First Samuel 1 tells the story of Hannah, who is ridiculed by her husband’s other wife (Peninah) because she can’t have children. It’s likely that the only reason her husband (Elkanah) has a second wife is because Hannah can’t bear children to begin with. This wasn’t uncommon practice in the ancient Near East (see the Abraham, Sarah, and Hagar story in Genesis 16).

The text describes the relationship dynamic it this way:

And her rival used to provoke her grievously to irritate her, because the Lord had closed her womb. So it went on year by year. As often as she went up to the house of the Lord, she used to provoke her

1 Samual 1:6–7

Hannah, thankfully, doesn’t return evil for evil. Rather, Hannah goes to pray in the temple. Her prayer is interesting in that she doesn’t ask God to punish Peninah. In fact, in embodying the New Testament ethic to love your enemies, she doesn’t complain about Peninah at all in the course of the story. Rather, she asks God to open her womb. Hannah knows that if God can fix her internal problem, then her external problem will take care of itself.

As Hannah prayed in the temple, she did so silently in her heart while her lips were moving. “As she continued praying before the Lord, Eli observed her mouth. Hannah was speaking in her heart; only her lips moved, and her voice was not heard” (1 Sam. 1:12–13).

This results in Eli the priest thinking that Hannah is drunk: “Therefore Eli took her to be a drunken woman. And Eli said to her, “How long will you go on being drunk? Put your wine away from you” (1Sam. 1:13–14).

This isn’t only time in the Scriptures when the people of God seem drunk. This same thing happens in Acts 2 when God pours out the Holy Spirit on the disciples.

And all were amazed and perplexed, saying to one another, “What does this mean?” But others mocking said, “They are filled with new wine.”

Acts 2:1–13

What can we make of this? God’s work in people’s hearts is so radical that they seem like crazy drunk people. God’s work alters human behavior.

God’s people are supposed to be consumed with a passion for Him. This obsession that comes with utter abandonment to God makes God’s people seem odd, bizarre, or, in a word, different. This is simply holiness. This is what the word “holy” means: different.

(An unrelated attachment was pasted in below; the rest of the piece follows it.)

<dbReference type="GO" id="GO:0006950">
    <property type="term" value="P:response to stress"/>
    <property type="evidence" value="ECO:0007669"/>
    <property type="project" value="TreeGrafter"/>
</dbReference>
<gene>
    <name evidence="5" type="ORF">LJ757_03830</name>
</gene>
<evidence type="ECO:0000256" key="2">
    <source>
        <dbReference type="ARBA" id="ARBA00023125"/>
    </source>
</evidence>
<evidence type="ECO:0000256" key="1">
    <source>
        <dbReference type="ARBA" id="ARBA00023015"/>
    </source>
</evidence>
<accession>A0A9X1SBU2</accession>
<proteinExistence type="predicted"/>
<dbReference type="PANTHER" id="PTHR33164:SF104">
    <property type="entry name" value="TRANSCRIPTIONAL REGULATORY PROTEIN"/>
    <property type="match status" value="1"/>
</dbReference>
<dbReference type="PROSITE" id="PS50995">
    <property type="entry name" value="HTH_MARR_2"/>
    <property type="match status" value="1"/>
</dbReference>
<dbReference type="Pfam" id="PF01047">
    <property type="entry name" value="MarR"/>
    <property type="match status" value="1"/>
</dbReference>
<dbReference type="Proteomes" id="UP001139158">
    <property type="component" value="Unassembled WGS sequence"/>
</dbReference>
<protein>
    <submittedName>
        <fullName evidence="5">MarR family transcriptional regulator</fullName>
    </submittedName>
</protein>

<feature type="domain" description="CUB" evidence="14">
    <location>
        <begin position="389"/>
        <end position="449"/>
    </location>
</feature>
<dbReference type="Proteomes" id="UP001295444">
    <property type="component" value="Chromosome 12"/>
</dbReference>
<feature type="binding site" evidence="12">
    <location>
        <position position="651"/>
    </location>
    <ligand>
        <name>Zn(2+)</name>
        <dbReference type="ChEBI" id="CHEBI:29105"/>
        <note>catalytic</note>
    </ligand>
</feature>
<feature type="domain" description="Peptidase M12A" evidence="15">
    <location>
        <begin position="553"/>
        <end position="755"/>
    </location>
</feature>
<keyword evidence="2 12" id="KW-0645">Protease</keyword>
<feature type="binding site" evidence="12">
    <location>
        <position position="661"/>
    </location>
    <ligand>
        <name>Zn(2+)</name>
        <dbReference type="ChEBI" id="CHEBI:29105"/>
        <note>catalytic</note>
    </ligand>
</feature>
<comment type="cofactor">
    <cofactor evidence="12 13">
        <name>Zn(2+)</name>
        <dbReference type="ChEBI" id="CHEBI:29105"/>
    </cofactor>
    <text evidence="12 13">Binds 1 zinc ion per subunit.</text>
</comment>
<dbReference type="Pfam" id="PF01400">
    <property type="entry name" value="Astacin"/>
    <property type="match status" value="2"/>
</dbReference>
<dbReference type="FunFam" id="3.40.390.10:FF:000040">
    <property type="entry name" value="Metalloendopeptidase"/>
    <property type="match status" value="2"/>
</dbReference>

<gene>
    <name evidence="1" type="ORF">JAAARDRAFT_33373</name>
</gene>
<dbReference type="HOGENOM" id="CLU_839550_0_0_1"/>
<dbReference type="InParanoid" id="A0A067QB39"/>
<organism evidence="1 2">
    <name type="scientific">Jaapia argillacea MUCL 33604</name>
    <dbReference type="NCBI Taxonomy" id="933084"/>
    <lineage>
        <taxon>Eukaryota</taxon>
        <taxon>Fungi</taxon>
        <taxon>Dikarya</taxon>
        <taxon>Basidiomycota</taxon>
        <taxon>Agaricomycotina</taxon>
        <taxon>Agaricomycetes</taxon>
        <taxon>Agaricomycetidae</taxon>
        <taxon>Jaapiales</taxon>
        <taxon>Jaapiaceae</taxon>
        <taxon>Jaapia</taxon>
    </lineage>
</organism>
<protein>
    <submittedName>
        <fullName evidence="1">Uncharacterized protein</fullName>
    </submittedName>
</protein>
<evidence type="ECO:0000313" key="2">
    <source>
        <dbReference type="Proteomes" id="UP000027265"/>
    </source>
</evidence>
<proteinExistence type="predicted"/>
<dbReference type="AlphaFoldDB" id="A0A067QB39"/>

Not everyone is willing to partake in this kind of radical work in their lives. For some, it’s just too embarrassing to embrace the radical work of God in their lives. They don’t want to took silly, or odd. They want to fit in. These aren’t ready for the fullness of the Holy Spirit.

Jesus speaks to this when he says,  

No one puts a piece of unshrunk cloth on an old garment, for the patch tears away from the garment, and a worse tear is made. Neither is new wine put into old wineskins. If it is, the skins burst and the wine is spilled and the skins are destroyed. But new wine is put into fresh wineskins, and so both are preserved.

Prominent ancient theologian Cyprian was a new wineskin ready for new wine. Writing of his own transformation that came with his conversion, Cyprian wrote,

In my despair of better things I indulged my sins as if now proper and belonging to me. But afterwards, when the stain of my past life has been washed away by the aid of the water of regeneration, a light from above poured itself upon my chastened and pure heart; afterwards when I had drunk of the Spirit from heaven, a second birth restored me into a new man; immediately in a marvelous manner doubtful matters clarified themselves, the closed opened, the shadowy shone with light, what seemed impossible was able to be accomplished.”[1]


Are you ready to be weirdo for Jesus? Lord, make us as bizarre as it takes to bring your name glory.

[1] Cyprian, To Donatus, chap. 4, FC 36, pp. 9, 10; cf. Theodotus, Excerpts, ANF VIII), 44.

Matt Ayars

President of Wesley Biblical Seminary

%d bloggers like this: